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  #32  
Old 08-26-2018, 05:47 AM
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Hi Nick,
The on time of the injectors is what you are reading and the higher # is because not enough fuel is getting into the cyl/bank.
Because there is extra oxygen at the O2 sensor as you know means not complete burning. Does the misfire go away when you raise the RPM ?
If so , you are looking at a vacuum leak on that bank. You could be right about the injector and if you can, check the other injectors on that bank as well.
I don't know the condition of the O2 sensor on bank one, so I would consider switching it with bank 2 to see how much if any difference we get.
Think about this,
If the injector is barely clicking , it most likely is not because it is dirty but may have an electrical supply problem. I know it is a PIA to switch it with another cyl,but that way you can narrow down some of the possibilities.If you can , confirm that full power(voltage) is available at that injector and the same for the ground that the PCM supplies.
That smoke you see could be the result of the high injector on time that the cyls can't burn all that fuel.
Tell us you did not put any old O2 sensor on that bank, did you?
 
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  #33  
Old 08-26-2018, 03:39 PM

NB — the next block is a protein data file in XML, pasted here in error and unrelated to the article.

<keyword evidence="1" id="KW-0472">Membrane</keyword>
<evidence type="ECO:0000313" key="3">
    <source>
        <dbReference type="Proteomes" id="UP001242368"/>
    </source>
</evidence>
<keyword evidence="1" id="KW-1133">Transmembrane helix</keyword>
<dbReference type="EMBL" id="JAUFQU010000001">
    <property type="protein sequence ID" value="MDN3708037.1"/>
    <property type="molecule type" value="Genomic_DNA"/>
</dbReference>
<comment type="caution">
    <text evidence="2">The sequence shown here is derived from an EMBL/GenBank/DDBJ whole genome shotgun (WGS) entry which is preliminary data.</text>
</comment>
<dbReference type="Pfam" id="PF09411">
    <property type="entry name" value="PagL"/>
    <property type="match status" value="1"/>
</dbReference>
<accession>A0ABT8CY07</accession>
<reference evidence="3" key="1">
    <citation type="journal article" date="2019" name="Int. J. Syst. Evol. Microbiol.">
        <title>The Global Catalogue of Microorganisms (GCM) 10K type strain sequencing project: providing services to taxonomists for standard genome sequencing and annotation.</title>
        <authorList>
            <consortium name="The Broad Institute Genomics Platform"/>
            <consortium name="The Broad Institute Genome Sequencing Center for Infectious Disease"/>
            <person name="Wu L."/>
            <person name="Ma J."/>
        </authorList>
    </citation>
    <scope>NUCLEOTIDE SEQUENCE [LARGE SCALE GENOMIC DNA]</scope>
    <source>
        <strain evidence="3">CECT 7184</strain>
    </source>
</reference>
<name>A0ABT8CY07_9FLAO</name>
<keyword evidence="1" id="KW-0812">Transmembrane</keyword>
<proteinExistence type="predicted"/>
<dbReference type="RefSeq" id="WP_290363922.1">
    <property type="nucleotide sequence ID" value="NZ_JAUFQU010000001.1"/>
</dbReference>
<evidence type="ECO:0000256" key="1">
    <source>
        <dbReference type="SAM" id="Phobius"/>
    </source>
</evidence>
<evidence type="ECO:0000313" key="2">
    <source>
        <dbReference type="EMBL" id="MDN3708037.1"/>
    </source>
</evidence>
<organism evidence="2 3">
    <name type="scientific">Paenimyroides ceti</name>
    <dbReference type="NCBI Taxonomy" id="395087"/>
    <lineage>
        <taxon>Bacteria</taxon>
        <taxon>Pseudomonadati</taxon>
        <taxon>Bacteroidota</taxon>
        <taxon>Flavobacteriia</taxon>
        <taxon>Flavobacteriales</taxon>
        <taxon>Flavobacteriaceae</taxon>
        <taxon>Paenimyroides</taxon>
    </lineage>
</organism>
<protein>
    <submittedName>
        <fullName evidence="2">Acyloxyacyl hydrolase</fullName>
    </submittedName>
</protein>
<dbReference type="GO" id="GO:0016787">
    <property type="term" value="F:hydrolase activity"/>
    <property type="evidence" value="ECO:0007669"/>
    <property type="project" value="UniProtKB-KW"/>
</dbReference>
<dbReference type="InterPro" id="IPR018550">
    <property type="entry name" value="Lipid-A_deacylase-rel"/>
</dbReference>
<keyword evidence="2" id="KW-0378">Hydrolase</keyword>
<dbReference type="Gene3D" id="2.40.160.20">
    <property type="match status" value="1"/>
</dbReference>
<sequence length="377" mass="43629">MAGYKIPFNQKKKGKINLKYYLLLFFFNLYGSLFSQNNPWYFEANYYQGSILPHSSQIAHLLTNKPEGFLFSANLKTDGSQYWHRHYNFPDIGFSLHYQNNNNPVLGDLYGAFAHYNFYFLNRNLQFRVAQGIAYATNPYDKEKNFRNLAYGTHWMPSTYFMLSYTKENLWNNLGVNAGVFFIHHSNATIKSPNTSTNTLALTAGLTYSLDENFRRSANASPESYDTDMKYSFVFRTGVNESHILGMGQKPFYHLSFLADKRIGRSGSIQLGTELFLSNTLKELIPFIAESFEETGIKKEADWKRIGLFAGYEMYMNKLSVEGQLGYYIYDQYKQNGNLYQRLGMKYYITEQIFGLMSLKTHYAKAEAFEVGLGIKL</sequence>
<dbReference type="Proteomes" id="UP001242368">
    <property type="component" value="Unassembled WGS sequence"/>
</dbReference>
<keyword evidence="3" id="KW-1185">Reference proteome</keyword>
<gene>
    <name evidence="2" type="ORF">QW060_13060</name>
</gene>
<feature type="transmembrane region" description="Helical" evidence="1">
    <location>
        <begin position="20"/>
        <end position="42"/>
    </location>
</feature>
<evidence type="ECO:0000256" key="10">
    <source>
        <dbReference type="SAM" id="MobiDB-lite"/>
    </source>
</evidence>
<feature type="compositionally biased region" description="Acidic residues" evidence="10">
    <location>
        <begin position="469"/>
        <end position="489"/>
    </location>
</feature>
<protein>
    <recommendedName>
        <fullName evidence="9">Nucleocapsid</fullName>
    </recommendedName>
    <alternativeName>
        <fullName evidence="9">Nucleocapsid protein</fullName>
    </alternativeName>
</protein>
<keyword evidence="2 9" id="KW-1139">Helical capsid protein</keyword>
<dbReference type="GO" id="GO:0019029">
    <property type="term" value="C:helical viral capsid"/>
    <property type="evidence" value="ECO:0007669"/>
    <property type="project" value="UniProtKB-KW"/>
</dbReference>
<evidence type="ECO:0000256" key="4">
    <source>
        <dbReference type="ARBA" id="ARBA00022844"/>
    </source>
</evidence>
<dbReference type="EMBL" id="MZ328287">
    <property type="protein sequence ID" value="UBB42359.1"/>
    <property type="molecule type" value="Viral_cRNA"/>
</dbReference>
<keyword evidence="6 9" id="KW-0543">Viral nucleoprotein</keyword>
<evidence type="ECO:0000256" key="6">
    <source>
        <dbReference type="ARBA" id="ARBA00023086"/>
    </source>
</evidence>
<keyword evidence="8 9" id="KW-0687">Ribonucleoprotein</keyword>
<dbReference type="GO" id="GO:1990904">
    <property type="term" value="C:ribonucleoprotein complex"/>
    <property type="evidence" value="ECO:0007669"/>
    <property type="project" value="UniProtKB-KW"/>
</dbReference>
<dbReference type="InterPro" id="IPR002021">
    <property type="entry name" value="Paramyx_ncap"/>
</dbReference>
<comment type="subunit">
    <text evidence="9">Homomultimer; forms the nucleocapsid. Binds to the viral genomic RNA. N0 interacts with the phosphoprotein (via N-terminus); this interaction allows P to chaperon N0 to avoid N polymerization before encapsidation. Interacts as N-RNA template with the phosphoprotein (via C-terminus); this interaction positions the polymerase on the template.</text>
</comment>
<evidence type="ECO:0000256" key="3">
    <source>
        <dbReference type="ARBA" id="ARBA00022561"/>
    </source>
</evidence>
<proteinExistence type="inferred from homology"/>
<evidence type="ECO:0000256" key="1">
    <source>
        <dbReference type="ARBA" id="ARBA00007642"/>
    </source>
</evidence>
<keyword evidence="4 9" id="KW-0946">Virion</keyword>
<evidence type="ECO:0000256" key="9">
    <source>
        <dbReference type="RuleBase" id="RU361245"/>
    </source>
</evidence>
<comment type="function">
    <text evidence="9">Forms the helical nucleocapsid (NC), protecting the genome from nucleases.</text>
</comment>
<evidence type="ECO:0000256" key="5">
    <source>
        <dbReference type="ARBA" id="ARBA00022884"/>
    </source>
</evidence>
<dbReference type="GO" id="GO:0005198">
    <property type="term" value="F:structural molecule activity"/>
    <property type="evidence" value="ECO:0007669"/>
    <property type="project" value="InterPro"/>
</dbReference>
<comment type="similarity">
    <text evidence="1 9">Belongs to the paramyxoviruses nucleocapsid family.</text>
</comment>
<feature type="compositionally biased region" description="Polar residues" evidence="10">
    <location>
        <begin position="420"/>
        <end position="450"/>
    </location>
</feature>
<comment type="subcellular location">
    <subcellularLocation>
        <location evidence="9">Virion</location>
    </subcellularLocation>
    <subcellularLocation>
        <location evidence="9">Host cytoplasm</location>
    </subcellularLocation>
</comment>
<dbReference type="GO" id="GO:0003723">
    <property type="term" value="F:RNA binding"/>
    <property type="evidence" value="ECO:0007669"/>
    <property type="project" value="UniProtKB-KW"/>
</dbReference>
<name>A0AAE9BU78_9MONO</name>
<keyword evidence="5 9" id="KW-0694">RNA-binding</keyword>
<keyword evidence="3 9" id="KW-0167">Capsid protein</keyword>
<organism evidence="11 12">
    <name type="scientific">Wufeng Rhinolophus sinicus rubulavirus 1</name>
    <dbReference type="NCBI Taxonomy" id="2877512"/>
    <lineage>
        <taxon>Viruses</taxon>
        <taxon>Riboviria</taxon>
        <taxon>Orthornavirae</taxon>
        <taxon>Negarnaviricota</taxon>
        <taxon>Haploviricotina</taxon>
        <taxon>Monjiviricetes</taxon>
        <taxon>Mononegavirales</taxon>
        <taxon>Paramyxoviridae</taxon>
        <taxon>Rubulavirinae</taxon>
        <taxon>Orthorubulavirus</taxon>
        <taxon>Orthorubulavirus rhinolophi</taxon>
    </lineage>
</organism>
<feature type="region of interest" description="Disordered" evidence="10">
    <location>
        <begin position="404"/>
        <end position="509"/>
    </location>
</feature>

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Well O2 sensors only sense oxygen and there is a 14:1 ratio of air to fuel. So if the fuel does not ignite in that cylinder, neither will the oxygen, so both pass through and the oxygen only gets read. Now if it were igniting, it would probably make the O2 sensor read rich. There is a spark though so it must be way too rich to ignite or something. I could be wrong, but I've read this in a couple different places. Both upstream sensors are brand new NTKs. I was using one that I spliced on from my Suburban but the readings did not change with the new O2 sensors anyway. The NTKs are all they had in stock but they seem to be a good brand. Bank 2 is reading normally, so the sensors are most likely compatible. I didn't check to see if the misfire goes away with higher RPM and I already have the injectors off. I tested the power to the injector with a test light and it pulses as it should and it reads 12v. If I blow through the bad injector, you can very easily tell it is stuck open slightly. The others do not let any air through. As I said, the resistance on all of them is between 12 and 14 ohms. I removed the filter baskets and all but one were completely deteriorated, so I assume either there's gunk or pieces of the filter basket stuck in there. I'm going to try spraying compressed carb cleaner in them while pulsing them with a 12v power supply, otherwise I'm going to order an ultrasonic cleaner and a new set of filter baskets. New injectors are out of the question for now. Maybe a single replacement, but the whole set is probably not worth the money at this point.